Mr King worked full-time for The Sash Window Workshop Ltd (SWWL) as a salesman, paid entirely on commission, for 13 years. He took varying amounts of holiday each year but was not paid whilst on holiday. This was because SWWL considered him to be self-employed and not entitled to paid holiday.

Mr King’s contract was terminated upon his reaching 65 in October 2012. In 2013 Mr King won claims for age discrimination and holiday pay in the Employment Tribunal (ET), the latter claim on the basis that he was a “worker” and not, in fact, self-employed.

Mr King submitted that the fact he was not paid for holiday meant he was deterred from taking his full entitlement throughout his 13 years of working for SWWL. He was successful in full with all three categories of holiday pay claimed and received the following awards:

  • Holiday Pay 1 – payment representing the amount of holiday accrued but untaken at the date of  termination for the final (incomplete) leave year;
  • Holiday Pay 2 – payment for unpaid leave requested and taken in previous years, claimed as a series of unlawful deductions from wages; and
  • Holiday Pay 3 – payment in lieu of the accrued but untaken leave throughout the whole period of Mr King’s engagement in respect of which no request for leave was made.  The ET saw no difference between a worker being “unable” to take paid leave due to sickness and a worker being denied paid leave.

Mr King’s claim stretches back to 1999, because the right to bring a claim for a payment in lieu can only arise on termination. Mr King presented his claim within 3 months of the termination.

Employment Appeal Tribunal:  Appeal by SWWL

SWWL made no challenge to the ET awards for Holiday Pay 1 and 2 but appealed in respect of Holiday Pay 3. This was the untaken leave which SWWL argued Mr King was not entitled to carry over each year. The EAT held that it may be possible for a worker to claim that holiday is carried over into the next year of annual leave and/or for a payment on termination of their employment in lieu of that untaken leave entitlement, in circumstances where they are unable to take their holiday for reasons beyond their control which are unrelated to sickness (widening the scope of previous cases which had allowed such carry over where there had been long-term sickness).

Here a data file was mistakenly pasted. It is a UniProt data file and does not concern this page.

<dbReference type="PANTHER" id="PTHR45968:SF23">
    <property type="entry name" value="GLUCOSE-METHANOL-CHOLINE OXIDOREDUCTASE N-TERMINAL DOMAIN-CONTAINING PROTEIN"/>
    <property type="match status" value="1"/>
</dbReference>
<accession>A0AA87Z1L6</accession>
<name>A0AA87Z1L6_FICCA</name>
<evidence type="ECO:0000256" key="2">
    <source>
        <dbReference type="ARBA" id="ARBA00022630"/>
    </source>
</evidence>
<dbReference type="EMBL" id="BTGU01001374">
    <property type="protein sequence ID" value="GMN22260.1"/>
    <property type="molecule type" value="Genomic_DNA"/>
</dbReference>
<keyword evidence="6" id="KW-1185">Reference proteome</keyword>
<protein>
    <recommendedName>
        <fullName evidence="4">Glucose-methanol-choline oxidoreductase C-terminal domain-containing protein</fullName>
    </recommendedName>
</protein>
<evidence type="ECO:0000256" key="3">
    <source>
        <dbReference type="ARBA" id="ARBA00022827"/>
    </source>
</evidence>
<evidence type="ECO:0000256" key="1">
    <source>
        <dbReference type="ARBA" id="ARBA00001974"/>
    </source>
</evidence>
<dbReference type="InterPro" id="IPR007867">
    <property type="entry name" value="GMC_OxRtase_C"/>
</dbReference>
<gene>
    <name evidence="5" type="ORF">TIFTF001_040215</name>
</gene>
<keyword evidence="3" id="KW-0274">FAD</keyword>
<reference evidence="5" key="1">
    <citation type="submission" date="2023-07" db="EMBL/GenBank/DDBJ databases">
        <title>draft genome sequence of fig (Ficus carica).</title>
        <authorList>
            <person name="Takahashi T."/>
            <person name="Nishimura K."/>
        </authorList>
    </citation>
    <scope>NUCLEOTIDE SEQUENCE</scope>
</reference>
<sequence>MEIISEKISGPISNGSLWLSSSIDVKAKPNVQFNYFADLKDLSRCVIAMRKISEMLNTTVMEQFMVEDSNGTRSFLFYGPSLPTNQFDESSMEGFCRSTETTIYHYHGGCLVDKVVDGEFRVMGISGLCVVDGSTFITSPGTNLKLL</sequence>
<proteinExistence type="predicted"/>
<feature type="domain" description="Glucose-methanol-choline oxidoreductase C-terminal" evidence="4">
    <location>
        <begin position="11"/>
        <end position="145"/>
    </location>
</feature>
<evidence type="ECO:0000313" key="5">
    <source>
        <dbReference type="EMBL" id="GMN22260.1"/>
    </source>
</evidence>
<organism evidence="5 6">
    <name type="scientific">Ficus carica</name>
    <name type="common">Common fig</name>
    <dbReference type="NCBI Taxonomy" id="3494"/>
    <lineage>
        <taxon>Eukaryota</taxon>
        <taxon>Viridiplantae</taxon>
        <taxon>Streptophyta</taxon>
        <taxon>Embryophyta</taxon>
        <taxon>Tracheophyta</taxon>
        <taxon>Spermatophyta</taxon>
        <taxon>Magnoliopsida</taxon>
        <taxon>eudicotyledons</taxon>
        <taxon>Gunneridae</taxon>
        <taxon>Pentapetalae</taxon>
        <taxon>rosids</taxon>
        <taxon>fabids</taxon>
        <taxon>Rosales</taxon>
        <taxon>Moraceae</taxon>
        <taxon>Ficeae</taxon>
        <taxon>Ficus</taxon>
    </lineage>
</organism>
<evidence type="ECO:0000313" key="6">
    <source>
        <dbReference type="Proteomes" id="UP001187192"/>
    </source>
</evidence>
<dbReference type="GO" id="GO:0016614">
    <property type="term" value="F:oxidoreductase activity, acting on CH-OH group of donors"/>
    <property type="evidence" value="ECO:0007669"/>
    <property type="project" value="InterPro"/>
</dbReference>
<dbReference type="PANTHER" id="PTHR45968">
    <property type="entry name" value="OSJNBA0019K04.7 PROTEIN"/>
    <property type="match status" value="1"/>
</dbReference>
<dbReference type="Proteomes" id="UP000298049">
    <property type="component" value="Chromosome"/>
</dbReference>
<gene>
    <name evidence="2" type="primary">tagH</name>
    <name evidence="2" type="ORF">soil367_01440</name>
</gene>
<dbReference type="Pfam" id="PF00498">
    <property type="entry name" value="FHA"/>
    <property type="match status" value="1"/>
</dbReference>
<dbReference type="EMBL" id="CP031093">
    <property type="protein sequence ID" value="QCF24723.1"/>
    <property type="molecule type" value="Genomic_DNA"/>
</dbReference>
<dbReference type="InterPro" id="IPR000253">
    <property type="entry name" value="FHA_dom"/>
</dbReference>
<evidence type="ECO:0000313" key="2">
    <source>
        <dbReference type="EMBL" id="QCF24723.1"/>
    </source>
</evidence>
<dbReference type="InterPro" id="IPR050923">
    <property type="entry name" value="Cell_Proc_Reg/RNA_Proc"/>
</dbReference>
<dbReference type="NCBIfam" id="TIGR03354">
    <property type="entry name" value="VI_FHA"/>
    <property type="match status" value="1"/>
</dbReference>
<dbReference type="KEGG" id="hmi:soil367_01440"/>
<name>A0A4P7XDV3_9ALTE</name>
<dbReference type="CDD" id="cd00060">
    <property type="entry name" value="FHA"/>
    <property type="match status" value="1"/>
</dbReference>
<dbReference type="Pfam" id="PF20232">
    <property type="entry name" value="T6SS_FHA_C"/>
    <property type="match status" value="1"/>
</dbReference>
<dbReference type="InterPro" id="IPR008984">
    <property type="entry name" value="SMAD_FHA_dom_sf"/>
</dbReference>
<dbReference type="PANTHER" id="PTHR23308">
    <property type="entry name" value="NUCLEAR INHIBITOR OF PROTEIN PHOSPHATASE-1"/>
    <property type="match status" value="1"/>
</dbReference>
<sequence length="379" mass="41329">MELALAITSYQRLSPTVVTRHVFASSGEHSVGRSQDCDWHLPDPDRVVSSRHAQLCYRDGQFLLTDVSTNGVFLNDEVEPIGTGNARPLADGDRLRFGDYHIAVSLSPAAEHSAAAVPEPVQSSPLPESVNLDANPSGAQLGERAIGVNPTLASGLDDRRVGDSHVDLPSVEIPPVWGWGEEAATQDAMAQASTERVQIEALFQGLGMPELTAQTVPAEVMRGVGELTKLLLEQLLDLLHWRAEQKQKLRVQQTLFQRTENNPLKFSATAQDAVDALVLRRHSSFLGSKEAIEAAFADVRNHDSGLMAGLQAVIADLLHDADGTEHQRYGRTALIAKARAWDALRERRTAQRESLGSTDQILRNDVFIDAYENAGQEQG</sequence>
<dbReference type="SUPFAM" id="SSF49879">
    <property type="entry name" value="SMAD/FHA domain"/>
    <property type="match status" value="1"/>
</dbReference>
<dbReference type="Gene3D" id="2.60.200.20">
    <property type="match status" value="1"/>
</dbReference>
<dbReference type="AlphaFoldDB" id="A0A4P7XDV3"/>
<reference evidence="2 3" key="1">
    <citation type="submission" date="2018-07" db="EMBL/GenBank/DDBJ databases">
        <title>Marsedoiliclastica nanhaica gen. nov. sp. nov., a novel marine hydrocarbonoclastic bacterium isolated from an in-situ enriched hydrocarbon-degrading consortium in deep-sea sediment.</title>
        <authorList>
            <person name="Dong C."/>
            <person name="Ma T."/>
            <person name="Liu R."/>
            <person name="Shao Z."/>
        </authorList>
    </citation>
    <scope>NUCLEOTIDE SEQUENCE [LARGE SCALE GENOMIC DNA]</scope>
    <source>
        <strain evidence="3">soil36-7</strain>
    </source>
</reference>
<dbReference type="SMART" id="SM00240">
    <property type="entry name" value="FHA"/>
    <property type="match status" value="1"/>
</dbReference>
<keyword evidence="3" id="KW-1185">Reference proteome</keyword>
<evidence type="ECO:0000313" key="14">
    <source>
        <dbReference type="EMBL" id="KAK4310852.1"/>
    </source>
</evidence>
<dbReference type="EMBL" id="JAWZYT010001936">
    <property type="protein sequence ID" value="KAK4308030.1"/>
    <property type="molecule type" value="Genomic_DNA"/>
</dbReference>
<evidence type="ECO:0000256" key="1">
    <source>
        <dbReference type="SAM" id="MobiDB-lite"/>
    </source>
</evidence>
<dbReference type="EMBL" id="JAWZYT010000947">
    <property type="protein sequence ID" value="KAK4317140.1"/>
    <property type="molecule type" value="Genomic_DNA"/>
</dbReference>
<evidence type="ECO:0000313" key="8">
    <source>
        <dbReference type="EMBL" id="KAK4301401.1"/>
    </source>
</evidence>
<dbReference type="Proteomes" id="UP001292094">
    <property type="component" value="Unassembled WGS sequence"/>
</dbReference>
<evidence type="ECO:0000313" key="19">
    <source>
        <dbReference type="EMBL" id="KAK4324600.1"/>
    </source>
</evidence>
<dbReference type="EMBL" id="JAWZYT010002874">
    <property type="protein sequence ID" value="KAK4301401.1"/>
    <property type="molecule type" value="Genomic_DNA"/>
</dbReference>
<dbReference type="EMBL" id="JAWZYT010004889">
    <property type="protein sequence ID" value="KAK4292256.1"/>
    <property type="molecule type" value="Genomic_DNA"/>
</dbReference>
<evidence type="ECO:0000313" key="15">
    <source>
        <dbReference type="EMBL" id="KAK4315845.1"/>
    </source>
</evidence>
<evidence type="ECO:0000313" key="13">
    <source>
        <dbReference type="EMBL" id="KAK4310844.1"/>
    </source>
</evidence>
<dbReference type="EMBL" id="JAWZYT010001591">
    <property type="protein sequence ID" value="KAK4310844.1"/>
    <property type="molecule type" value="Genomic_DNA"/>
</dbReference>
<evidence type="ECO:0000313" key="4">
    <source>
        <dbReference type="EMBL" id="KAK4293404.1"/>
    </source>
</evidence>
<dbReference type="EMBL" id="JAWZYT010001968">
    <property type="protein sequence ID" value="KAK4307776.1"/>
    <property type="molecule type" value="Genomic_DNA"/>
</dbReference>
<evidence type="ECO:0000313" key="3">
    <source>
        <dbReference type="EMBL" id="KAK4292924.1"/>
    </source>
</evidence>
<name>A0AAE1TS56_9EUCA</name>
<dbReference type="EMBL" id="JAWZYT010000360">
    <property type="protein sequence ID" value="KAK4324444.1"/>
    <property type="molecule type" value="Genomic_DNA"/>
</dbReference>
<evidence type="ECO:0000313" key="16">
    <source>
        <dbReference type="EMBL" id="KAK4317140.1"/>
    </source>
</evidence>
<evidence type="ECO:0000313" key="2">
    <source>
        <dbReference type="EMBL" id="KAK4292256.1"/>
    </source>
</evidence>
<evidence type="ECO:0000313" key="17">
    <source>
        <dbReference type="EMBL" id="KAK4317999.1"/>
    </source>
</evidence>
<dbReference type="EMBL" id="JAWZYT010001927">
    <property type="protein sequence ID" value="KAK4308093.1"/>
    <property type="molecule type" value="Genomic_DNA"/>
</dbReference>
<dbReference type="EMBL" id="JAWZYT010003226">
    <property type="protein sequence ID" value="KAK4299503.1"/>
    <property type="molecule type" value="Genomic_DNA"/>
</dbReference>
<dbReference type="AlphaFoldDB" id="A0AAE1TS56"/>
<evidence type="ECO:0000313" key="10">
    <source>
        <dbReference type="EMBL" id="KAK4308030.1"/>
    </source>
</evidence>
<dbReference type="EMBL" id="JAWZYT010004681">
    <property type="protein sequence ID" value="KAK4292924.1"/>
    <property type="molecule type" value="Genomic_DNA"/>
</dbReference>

The remitted Mr King’s claim back to the ET for reconsideration as to whether there could be a specific finding of fact that he was prevented “for reasons beyond his control” from taking leave.

Court of Appeal:  Appeal by Mr King

The Court of Appeal allowed Mr King’s appeal against the EAT decision and heard the case in February 2016.  Judgment has been reserved.

Mr King is represented by James Williams of Henderson Chambers, instructed by Clare Gilroy-Scott of Goodman Derrick LLP.

Despite the uncertainty, what can employers do now?

  • Review your workforce.  Do you have workers who are not receiving paid leave?
  • Review the annual leave provisions in your contractual terms with employee and workers.
    • Are your contractual terms relating to carry-over sufficiently clear in circumstances where the leave has not been taken due to sickness or other reasons beyond the control of the worker?
    • Are your contractual terms relating to pay for leave sufficiently clear?
  • Assess the number of workers who receive overtime pay and commission pay.
    • Do you currently factor in overtime and commission in holiday pay for employees and workers?
    • Are the provisions in your contractual terms with those employee and workers sufficiently clear in terms of payment for leave?
    • Consider other payments, their frequency and whether they are intrinsically linked to the work.

Do you want to find out more about holiday pay?

How to deal with holiday pay in the wake of these decisions will be covered by Clare Gilroy-Scott at two legal breakfast briefings in May:

11 May 2016:  Employment Law Case Update click here for details.

19 May 2016:  Recruitment Sector Legal Breakfast Briefing click here for details.